Producers decry drops in first-run local TV content

25 July, 2014 by Don Groves

Screen Producers Australia has accused the primary commercial free-to-air channels of screening “significantly less” first-run Australian drama, documentaries and children’s programs.

SPA executive director Matt Deaner described as “disappointing and alarming” the annual compliance results for metropolitan commercial FTA licensees for 2013 released by the Australian Media and Communications Authority.

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It’s the first survey since the Gillard Government’s media reforms which allow broadcasters to fulfil the local content quotas by airing dramas, documentaries and children's programming across their multi-channels.

ACMA’s results showed the Seven Network provided the vast majority of its children's programming on 7Two and 7Mate, along with some documentaries and a miniseries, Deaner said.

The Nine Network screened two thirds of its Australian drama on multi-channels as well as all children's programs on Go! Network Ten claimed  Neighbours for the first time since 2010, making up one third of its drama score, and shifted its children's programming to Eleven.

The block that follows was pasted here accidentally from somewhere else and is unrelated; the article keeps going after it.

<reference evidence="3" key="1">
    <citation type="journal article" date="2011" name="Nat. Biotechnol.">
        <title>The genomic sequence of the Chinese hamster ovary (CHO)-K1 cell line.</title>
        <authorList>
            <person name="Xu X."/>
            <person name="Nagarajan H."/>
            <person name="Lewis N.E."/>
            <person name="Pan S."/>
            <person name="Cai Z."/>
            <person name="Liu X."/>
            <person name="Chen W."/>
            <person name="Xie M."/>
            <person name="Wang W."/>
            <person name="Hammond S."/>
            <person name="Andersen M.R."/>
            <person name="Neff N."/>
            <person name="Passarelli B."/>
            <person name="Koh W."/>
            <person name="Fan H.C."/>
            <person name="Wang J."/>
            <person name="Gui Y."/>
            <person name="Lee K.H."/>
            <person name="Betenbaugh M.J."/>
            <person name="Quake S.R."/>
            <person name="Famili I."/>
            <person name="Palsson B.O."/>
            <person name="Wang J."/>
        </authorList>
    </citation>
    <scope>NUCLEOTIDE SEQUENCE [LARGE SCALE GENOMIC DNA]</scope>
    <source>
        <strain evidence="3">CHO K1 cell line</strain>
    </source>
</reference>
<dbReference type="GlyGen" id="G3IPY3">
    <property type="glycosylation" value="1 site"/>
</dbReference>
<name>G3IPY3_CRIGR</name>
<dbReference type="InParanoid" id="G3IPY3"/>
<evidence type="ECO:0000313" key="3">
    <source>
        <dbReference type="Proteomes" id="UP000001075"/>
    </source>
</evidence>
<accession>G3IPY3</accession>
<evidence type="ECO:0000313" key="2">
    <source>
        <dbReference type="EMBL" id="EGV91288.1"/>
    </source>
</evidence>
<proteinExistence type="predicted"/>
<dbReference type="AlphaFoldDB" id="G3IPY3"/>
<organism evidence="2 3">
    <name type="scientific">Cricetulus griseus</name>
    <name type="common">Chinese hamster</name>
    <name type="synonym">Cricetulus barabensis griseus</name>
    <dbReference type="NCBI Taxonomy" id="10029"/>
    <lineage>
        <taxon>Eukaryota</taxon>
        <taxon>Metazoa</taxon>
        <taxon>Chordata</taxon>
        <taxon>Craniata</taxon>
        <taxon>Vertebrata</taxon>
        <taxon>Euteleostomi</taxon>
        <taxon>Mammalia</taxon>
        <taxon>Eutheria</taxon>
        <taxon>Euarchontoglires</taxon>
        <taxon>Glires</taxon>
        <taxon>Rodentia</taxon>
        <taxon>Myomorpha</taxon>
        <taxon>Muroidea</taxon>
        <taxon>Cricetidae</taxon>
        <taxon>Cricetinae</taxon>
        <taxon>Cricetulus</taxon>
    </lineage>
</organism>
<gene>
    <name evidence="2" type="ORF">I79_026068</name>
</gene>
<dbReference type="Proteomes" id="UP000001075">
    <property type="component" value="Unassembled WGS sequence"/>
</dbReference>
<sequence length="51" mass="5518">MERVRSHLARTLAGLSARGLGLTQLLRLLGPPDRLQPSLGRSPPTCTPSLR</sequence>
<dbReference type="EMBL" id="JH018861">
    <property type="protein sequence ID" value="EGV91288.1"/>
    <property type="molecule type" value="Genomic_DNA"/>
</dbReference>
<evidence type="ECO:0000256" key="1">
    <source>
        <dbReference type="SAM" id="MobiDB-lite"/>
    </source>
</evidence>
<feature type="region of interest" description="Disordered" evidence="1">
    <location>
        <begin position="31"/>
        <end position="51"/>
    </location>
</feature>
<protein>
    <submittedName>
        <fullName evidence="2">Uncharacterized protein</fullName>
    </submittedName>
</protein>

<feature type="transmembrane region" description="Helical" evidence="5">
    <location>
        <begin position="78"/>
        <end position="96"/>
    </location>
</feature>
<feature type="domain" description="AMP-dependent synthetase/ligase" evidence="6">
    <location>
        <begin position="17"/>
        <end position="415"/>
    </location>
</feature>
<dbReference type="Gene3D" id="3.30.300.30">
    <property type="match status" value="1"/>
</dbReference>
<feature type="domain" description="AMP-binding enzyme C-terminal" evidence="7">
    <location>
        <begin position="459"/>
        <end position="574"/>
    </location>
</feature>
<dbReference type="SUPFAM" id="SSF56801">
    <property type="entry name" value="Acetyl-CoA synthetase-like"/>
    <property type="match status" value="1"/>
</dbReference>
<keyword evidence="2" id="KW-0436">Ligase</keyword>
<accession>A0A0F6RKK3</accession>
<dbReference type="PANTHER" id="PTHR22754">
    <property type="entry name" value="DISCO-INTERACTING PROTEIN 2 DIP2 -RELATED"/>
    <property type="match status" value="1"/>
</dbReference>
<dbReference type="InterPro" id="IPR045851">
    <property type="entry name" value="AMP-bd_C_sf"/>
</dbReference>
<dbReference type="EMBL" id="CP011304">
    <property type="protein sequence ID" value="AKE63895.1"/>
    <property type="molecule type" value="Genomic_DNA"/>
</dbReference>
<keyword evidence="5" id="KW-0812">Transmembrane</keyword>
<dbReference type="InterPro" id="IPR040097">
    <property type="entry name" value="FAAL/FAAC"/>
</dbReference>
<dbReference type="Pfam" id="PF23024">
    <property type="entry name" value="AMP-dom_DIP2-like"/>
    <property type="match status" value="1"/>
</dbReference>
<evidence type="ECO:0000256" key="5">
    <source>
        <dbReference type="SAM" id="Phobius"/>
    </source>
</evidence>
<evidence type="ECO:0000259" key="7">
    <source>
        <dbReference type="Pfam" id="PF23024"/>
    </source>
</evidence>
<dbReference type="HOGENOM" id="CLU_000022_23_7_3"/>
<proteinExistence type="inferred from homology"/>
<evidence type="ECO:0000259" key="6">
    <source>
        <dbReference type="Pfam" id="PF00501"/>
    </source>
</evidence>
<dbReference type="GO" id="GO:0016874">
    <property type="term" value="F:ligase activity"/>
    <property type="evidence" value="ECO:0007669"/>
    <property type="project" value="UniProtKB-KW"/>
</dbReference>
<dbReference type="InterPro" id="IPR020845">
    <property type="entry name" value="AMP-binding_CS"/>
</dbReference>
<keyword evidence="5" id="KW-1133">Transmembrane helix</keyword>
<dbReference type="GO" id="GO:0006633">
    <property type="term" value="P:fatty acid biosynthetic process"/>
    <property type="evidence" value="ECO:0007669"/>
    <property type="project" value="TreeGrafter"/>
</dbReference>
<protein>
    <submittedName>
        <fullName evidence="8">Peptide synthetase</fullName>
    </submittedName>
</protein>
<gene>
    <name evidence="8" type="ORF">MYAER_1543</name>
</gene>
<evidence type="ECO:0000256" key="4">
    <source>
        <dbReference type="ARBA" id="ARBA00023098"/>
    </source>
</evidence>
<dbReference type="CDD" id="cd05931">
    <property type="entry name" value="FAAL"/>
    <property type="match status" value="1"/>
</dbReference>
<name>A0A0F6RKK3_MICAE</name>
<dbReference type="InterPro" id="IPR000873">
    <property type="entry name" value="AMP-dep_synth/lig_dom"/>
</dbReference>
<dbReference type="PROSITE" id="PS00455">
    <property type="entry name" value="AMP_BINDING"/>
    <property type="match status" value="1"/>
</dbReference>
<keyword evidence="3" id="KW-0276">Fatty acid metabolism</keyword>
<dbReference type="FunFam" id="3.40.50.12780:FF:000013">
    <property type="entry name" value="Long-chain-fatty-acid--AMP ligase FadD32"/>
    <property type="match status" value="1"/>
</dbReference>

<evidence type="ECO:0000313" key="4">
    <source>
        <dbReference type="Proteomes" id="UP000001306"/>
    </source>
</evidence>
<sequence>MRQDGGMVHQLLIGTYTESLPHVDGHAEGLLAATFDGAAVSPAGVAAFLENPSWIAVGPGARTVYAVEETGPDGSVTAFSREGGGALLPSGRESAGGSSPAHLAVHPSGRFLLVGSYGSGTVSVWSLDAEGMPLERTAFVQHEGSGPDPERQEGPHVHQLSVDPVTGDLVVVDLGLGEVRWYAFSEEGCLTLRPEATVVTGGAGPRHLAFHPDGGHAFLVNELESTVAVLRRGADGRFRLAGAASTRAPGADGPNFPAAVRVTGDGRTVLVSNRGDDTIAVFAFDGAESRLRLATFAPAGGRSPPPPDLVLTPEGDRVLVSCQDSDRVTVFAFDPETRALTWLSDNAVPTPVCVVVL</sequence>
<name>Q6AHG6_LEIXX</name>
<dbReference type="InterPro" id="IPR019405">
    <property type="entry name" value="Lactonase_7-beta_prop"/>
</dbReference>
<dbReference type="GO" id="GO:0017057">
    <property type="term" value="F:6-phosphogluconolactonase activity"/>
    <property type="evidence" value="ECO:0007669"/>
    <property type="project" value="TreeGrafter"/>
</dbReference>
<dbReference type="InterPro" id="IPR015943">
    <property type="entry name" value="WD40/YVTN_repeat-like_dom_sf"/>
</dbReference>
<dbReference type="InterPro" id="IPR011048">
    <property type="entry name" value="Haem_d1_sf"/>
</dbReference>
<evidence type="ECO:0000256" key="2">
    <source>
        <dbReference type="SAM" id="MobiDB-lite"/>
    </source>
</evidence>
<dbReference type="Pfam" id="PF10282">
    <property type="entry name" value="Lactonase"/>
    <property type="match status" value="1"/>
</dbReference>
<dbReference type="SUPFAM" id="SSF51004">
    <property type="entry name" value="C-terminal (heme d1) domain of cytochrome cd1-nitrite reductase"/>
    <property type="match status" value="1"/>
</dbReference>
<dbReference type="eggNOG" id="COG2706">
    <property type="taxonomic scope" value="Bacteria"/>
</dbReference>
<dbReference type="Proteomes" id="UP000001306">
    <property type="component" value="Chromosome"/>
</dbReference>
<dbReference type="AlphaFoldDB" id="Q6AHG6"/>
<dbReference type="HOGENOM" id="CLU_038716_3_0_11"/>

ACMA reported that for first-release Australian drama, the Nine Network met 51% of its obligation with New Zealand programming, compared to just 7% for Seven Network and 4% for Ten.

“This is clearly a disturbing trend,” Deaner said. “Our fears have been realised. The industry was reassured by the Gillard Government that the licence fee reductions to the commercial free-to-air television licensees would better protect Australia content and we can now see that this isn't true. This is particularly so for our most vulnerable content protected by the drama, documentary and children's sub-quotas.

“The effect of the reforms is to shift first release Australian content away from the high visibility primary channel to channels with much lower audiences. With cheap imported New Zealand drama shelved on multi-channels accounting for 51% of the Nine Network's drama points and 60% of their drama broadcast hours, it is clear that the increased flexibility has become a cynical exercise that is short-changing Australian viewers.

“This is not in the spirit of the Australian content standard and, when considered alongside more attractive production incentives that were recently introduced in New Zealand, there needs government review and reform.”

Deaner said SPA will continue to debate deregulation in the communications sector and will seek further talks with the Abbott Government: "We want the Government to work with the industry to explore safeguards under which the viewing public do not continue to see more screen stories about their cousins from the land of the long white cloud than their own stories from our great southern land.”

In a media release earlier today Free TV Australia said commercial broadcasters surpassed their primary channel content quotas in 2013, averaging 64.3% across the networks. Broadcasters also screened more than double the amount of content required on their multi-channels, it said.

 

 

 

 

 

 

 

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